What does the Andromeda galaxy really look like? The featured image shows how our Milky Way Galaxy’s closest major galactic neighbor really appears in a long exposure through Earth’s busy skies and with a digital camera that introduces normal imperfections. The picture is a stack of 223 images, each a 300 second exposure, taken from a garden observatory in Portugal over the past year. Obvious image deficiencies include bright parallel airplane trails, long and continuous satellite trails, short cosmic ray streaks, and bad pixels. These imperfections were actually not removed with Photoshop specifically, but rather greatly reduced with a series of computer software packages that included Astro Pixel Processor, DeepSkyStacker, and PixInsight. All of this work was done not to deceive you with a digital fantasy that has little to do with the real likeness of the Andromeda galaxy (M31), but to minimize Earthly artifacts that have nothing to do with the distant galaxy and so better recreate what M31 really does look like.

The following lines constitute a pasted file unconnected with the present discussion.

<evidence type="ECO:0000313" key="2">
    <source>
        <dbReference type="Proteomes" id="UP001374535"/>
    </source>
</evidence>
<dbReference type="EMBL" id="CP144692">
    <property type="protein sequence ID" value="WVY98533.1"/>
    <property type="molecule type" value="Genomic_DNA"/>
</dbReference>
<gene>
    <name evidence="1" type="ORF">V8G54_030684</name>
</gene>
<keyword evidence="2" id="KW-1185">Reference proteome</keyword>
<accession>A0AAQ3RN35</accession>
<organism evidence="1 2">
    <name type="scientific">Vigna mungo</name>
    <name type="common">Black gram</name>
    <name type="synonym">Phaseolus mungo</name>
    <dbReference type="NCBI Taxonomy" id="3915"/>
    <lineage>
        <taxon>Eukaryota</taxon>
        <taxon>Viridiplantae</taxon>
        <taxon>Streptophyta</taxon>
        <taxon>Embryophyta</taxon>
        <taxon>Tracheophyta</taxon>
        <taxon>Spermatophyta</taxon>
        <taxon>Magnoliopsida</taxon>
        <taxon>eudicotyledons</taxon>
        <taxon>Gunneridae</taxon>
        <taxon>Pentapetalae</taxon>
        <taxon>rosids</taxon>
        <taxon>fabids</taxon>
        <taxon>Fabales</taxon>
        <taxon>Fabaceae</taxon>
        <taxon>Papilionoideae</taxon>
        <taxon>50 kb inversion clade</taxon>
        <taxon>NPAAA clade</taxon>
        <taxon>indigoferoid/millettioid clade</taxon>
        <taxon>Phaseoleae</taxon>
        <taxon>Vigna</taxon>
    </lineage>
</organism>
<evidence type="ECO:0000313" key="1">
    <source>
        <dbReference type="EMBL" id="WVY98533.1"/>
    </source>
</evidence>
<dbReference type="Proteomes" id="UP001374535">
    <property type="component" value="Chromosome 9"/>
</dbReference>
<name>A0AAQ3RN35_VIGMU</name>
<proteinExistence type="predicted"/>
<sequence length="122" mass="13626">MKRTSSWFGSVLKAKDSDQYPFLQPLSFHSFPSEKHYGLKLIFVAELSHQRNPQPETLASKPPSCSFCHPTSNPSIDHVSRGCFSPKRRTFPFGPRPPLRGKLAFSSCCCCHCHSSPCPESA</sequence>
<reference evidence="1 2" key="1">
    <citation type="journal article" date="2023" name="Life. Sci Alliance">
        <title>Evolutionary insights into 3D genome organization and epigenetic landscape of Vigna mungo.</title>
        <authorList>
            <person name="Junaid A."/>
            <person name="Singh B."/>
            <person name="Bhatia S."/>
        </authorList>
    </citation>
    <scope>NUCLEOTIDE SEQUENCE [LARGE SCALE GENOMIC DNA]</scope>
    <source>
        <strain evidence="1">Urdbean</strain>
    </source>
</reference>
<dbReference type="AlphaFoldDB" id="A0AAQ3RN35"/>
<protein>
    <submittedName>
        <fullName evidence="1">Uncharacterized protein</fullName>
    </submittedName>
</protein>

October 14, 2019
from NASA | https://apod.nasa.gov/apod/ap191014.html

Mon, 14 Oct 2019 12:14:29 +0800

"Change before you have to." — Jack Welch:

“Change before you have to.”
— Jack Welch

Sun, 13 Oct 2019 14:21:28 +0800

Jewels don’t shine this bright – only stars do. Like gems in a jewel box, though, the stars of open cluster NGC 290 glitter in a beautiful display of brightness and color. The photogenic cluster, pictured here, was captured in 2006 by the orbiting Hubble Space Telescope. Open clusters of stars are younger, contain few stars, and contain a much higher fraction of blue stars than do globular clusters of stars. NGC 290 lies about 200,000 light-years distant in a neighboring galaxy called the Small Cloud of Magellan (SMC). The open cluster contains hundreds of stars and spans about 65 light years across. NGC 290 and other open clusters are good laboratories for studying how stars of different masses evolve, since all the open cluster’s stars were born at about the same time.